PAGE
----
Alex Rodriguez AP

So far the response to MLB being accused of buying stolen documents is . . . crickets

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Question: a report in an actual newspaper sourced by actual police documents revealed that, in the mind of an actual police department, officials with Major League Baseball knowingly and contrary to the warnings of said actual police department purchased stolen merchandise. That report came out last night. And since then, the response to it all has been . . . silence.

I wrote stuff about it. Some people tweeted some things. But unlike almost any other story of even half that magnitude involving drugs, crimes, A-Rod or even the mundane stuff of MLB management, there have been no major media people weighing in. No blog posts or columns from mainstream people at ESPN New York or Fox . No Daily News I-Team report. No radio shows touching on it that I’ve seen. Yes, it’s all been learned by people today for the most part, but usually by 5:30pm on the day of, we’d have some coverage from the online outlets and radio and probably even a quick, early version of whatever is going to run in the newspapers tomorrow. A Madden or a Lupica quick take. I’m not saying this is a “everyone drop everything and make it your top story” kind of story, but you damn well that if A-Rod farted in a hot tub in Cabo last night there would be wall-to-wall coverage from the usual suspects by now.

Obviously I’m not a dispassionate observer on this subject. My biases are well known and have long been on display. I’m not and never was happy with the way MLB carried out the Biogenesis investigation. I’m not and never was happy with the way all of that and, specifically, the A-Rod parts of it were covered by the media. I believe there was and continues to be a tremendous loss of perspective when it comes to PEDs in baseball and I believe that the tendency to make guys who violate the drug rules into the darkest villains as opposed to mere rule breakers to be pretty odious.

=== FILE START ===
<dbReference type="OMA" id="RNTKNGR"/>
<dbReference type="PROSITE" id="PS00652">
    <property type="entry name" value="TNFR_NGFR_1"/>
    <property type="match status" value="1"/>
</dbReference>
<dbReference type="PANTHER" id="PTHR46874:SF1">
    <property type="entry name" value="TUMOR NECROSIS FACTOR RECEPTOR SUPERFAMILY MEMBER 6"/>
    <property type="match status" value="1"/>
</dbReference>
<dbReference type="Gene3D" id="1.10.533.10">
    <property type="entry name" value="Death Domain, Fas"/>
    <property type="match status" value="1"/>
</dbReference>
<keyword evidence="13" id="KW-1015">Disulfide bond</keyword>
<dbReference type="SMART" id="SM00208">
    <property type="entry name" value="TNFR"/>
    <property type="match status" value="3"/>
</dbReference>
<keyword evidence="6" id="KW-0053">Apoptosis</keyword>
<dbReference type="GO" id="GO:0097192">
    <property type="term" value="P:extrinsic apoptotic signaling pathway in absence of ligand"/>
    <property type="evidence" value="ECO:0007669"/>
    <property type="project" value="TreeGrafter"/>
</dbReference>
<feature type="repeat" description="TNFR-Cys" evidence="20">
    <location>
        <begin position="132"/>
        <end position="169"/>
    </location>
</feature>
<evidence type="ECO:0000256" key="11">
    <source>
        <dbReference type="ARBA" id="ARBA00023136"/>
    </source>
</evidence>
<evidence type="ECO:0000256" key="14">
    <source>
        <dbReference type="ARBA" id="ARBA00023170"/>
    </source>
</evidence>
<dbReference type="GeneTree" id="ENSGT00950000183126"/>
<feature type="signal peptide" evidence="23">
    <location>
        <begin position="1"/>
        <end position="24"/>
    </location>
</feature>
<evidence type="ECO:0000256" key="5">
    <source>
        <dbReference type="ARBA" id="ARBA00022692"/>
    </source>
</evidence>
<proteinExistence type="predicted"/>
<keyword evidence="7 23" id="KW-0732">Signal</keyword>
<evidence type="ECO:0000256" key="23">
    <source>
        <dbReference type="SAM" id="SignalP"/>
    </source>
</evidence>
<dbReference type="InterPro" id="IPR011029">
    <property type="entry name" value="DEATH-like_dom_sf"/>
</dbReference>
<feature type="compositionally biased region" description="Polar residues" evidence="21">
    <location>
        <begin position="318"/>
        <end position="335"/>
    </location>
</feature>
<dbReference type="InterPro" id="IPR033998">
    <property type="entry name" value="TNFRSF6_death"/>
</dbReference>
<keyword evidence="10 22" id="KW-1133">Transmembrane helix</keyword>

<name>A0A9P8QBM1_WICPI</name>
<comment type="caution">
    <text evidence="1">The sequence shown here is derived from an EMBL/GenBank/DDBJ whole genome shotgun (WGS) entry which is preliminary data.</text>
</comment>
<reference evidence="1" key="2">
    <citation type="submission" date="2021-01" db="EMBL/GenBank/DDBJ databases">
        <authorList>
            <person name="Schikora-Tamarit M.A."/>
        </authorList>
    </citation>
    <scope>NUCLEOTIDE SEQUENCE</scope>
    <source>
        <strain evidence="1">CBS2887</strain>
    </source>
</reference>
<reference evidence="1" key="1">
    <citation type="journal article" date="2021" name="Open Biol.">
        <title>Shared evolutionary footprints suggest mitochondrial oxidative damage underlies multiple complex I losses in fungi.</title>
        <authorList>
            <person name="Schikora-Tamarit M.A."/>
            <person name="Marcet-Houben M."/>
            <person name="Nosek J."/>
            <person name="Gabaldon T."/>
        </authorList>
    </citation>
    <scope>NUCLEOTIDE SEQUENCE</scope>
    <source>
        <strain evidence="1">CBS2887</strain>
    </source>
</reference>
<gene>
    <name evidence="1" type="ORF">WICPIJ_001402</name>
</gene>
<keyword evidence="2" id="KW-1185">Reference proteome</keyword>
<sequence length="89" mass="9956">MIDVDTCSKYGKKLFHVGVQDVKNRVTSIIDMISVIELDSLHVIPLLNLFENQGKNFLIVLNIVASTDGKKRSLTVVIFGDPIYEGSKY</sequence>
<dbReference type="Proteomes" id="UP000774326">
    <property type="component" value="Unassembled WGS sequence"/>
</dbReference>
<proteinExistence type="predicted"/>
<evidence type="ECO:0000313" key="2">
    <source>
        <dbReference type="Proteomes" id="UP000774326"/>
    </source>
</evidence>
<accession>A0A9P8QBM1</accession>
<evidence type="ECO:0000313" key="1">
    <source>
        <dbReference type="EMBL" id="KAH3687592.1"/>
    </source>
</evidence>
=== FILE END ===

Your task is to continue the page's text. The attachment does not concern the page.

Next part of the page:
But with that acknowledged, doesn’t it seem strange to you that none of the people who offered wall-to-wall opinions about A-Rod’s ethical failures and even his evil — remember; Madden of the Daily News compared him to Whitey Bulger — there hasn’t been anyone besides a few of us loon jobs in the blogosphere willing to wade into the possibility that MLB committed a pretty major transgression here and that maybe — just maybe — it’s a relevant coda to the Biogenesis story? Especially if you’re someone like the Daily News I-Team, which touts the awards it won for covering the Biogenesis story on its front page.

If I missed something or if something comes out soon in which these folks opine on the Newsday report in the manner they opined on every other aspect of the Biogenesis story I’ll update. For now, though, I’ll hang up and listen.

Tim Tebow’s workout seems like fun

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Tim Tebow is, as we speak, working out for some 40 scouts from 20 organizations and an untold number of members of the media. So far he has run and jumped and thrown and, in a moment or two, will take his hacks. First BP swings, then live, full-speed BP off of a couple of former major leaguers.

His 60 yard dash time was supposedly excellent. On the 80-20 scouting scale he’s supposedly in the 50-60 range, according to people tweeting about it who know what they’re talking about. The guy is certainly big and strong and in amazing shape and that’s not nothing.

Also this:

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That’s from MLB’s Twitter, which provides us with some more in-action shots.

 

Here he is playing right field out there in the distance someplace:

Good luck, kid.

Adrian Beltre puts his helmet on backwards to face a switch pitcher

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“A” switch pitcher is probably not the most accurate way to put that. It’s more like “The” switch pitcher, as Pat Venditte of the Mariners is the only one extant.

Last night the right-handed hitting Adrian Beltre had to face Venditte, who obviously chose to pitch righty to the Rangers third baseman. Before coming up to the plate, Beltre jokingly donned his helmet backwards and pretended that he’d hit left-handed:

 

He needn’t have bothered. Beltre doubled to left field off of Venditte, showing that at some point, platoon splits really don’t matter.